After only a few days of moving lettering around, we decided that there must be a better way. We thought about contacting one or two of the local office supply businesses off campus as well as the video graphics department and studio that existed on campus. We made these contacts and received quotes based on the size, color and paper quality of the poster we intended to create. The prices, format requirements, and availability of materials did not resonate with our needs and budget. However, in the process of querying people on campus about the paper size and availability, we learned that there was a department that printed maps and might have both paper and equipment that could accommodate a large poster. Additionally, we learned that it would be possible to use software to produce the poster in the dimensions we required. At the same time, we also knew that we did not already have expertise with the software and neither did we have the printing skills to produce a large-sized poster. Subsequently, we found a willing and skilled technician in the User Support and Student IT Enablement Services department who was adept at using Adobe InDesign from the Adobe Creative Suite. After several hours of consultation and manipulation, we were able to produce a PDF file at just under 5 Megabytes in size.
The next task was to get the poster printed. The process of exploring possibilities for producing a large-sized poster on campus led us to the Louisiana Geological Survey (LGS), a state-wide agency that specializes in geological research that existed on campus. The LGS publishes and prints research reports, geological surveys, maps, well logs, and field guides and, we discovered, could print our poster. We only had to deliver the PDF file, select the desired paper (glossy photo-quality paper), and negotiate a reasonable price (to cover the cost of the paper and the work involved). The first printing attempt was made on flat non-specialized quality paper and this allowed us to review, edit, and check the format and presentation. Only a few insignificant errors were noticed and this "sample" print also was good enough to serve as a backup if something later happened to the final copy. One or two days later, the poster was very nicely created on glossy paper and it looked fabulous.
With two weeks to spare, we were ready. The poster was completed, we had the necessary handouts, and we had practiced speaking about the details of research partnerships between federal agencies and universities. We felt that our poster conveyed very important information that would be of interest to other librarians and the general audience. The design and layout was clear, readable, and carefully formatted. A lot of hard work, cooperative and collaborative effort, and extensive planning had gone into our final product and we were pleased with the results.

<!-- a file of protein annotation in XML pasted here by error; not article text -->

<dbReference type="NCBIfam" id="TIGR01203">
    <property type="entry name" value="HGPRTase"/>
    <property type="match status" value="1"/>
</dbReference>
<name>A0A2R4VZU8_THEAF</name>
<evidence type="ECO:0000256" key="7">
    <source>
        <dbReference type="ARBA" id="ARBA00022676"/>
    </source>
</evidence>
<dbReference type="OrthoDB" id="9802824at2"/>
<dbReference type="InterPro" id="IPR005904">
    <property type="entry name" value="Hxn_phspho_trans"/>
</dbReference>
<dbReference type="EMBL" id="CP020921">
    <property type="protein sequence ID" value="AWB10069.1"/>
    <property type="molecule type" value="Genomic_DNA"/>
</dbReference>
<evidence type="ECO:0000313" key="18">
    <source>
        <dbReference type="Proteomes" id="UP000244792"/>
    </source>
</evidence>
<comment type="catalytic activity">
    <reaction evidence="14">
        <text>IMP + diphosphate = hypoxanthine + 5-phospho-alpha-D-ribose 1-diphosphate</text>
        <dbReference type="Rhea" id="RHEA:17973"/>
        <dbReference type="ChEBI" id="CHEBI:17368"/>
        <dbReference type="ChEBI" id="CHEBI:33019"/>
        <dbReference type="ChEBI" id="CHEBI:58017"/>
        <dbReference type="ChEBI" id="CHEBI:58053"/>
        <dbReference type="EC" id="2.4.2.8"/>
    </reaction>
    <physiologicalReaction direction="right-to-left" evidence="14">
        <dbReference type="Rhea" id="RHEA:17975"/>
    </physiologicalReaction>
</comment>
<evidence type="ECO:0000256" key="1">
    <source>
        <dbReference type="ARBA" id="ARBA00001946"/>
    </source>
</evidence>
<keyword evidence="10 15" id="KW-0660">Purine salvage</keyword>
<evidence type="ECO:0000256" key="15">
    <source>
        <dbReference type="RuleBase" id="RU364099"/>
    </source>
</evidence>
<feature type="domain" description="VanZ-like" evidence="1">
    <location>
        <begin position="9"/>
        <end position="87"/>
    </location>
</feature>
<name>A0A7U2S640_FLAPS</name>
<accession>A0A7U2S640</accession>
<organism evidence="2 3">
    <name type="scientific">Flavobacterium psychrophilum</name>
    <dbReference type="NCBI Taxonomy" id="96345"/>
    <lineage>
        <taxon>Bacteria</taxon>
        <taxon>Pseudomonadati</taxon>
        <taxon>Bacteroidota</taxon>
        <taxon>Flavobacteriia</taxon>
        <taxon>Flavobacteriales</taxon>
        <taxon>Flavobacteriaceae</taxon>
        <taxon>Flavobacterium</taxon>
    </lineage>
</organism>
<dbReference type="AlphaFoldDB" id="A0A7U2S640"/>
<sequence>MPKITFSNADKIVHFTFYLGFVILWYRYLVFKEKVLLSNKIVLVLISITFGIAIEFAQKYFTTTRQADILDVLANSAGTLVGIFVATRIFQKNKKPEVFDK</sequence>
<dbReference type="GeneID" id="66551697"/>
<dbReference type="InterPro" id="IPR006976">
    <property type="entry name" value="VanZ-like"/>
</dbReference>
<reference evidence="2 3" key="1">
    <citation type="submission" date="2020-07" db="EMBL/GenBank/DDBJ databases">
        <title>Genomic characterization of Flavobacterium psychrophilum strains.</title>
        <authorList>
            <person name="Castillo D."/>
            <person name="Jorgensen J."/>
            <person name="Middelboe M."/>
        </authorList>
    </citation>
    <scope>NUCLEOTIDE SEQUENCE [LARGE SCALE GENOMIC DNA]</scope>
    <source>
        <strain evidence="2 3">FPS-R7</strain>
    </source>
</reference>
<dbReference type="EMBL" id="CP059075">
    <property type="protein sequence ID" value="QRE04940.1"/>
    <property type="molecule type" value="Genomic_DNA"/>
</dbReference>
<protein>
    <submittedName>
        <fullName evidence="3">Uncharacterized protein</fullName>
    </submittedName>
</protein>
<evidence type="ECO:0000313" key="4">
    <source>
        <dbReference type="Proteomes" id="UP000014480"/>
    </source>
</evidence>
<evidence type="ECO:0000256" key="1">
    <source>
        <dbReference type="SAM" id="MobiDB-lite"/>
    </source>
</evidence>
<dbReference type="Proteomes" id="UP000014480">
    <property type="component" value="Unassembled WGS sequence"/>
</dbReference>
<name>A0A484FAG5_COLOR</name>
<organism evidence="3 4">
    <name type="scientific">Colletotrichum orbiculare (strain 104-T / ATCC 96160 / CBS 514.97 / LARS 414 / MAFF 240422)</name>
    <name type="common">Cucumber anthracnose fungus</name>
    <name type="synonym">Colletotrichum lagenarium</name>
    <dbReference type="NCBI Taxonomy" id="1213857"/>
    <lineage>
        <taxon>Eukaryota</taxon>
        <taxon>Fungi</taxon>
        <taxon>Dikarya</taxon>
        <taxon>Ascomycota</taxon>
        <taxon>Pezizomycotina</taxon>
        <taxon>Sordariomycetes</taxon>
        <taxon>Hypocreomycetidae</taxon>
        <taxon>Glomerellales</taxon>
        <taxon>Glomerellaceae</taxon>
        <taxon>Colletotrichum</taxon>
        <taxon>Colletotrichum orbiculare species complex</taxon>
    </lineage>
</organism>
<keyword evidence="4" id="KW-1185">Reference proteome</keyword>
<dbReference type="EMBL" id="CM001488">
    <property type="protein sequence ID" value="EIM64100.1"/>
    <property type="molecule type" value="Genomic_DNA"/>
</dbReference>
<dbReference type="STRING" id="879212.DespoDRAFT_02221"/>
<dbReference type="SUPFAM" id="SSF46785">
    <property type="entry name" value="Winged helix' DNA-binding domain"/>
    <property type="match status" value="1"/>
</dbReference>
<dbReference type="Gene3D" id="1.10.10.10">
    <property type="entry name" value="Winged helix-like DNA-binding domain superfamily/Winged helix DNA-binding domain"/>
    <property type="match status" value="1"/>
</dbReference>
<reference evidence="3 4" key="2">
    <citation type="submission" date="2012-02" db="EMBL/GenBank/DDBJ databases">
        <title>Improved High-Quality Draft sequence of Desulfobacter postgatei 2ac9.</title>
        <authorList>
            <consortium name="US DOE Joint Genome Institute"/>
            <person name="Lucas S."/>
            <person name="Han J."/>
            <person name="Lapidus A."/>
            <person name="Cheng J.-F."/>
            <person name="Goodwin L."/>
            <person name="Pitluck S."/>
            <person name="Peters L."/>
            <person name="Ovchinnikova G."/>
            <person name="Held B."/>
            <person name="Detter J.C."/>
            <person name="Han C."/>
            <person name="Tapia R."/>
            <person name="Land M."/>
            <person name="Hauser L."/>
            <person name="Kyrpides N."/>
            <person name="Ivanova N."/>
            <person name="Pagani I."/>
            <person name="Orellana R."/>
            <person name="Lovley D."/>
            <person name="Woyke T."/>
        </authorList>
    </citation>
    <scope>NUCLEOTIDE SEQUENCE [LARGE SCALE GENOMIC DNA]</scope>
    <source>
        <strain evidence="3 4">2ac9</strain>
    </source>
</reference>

We found an empty mail tube (sturdy cardboard, about five feet long, and about three inches in diameter) and tightly rolled the poster to fit it inside the tube. The poster was now ready for transport. Getting the poster to Washington, DC was no problem as I had already planned to drive my own vehicle from Louisiana (a trip of about 990 miles). After locating the hotel in Washington, DC designated for the poster session, the actual set-up involved simply unrolling the poster from the tube, using thumbtacks or pushpins to secure the corners to the 4-feet by 8-feet display board, and setting up the display table with handouts. The session went very well; there were questions and comments aplenty and we were able to collect attendance signatures from 44 people from the large crowd of attendees.
This was the first time I had attempted to create and present a poster. This project, while not difficult, required dedicated effort and careful planning. Working with a colleague is much better than attempting to do it alone and I highly recommend it. The support and encouragement from many of my colleagues were invaluable and contributed to a successful outcome. We were fortunate to have the cooperation and assistance of skilled technical experts among our on-campus associates. Although there was no opportunity to consult with someone who had previously completed and presented a poster project, the guidelines and preparatory information provided by the organizers of the poster session were helpful and adequate. Aside from the obvious point that you should prepare well enough in advance to allow sufficient time for the task, the lessons we learned were:
Later, back at our institution, my colleague and I shared the details of our experience with other library faculty and staff members. We provided details about our contacts and discoveries as well as comments about some of the lessons we learned along the way. Our major conclusion is that the process is very much worthwhile as a method of reaching a specific audience of interested people and participation in a poster session is very effective at a conference. Because a poster session is typically sponsored by a group that has a specified agenda, it is an excellent way to disseminate specific information and target people who are already attuned to or inclined to be receptive to a particular subject or interest.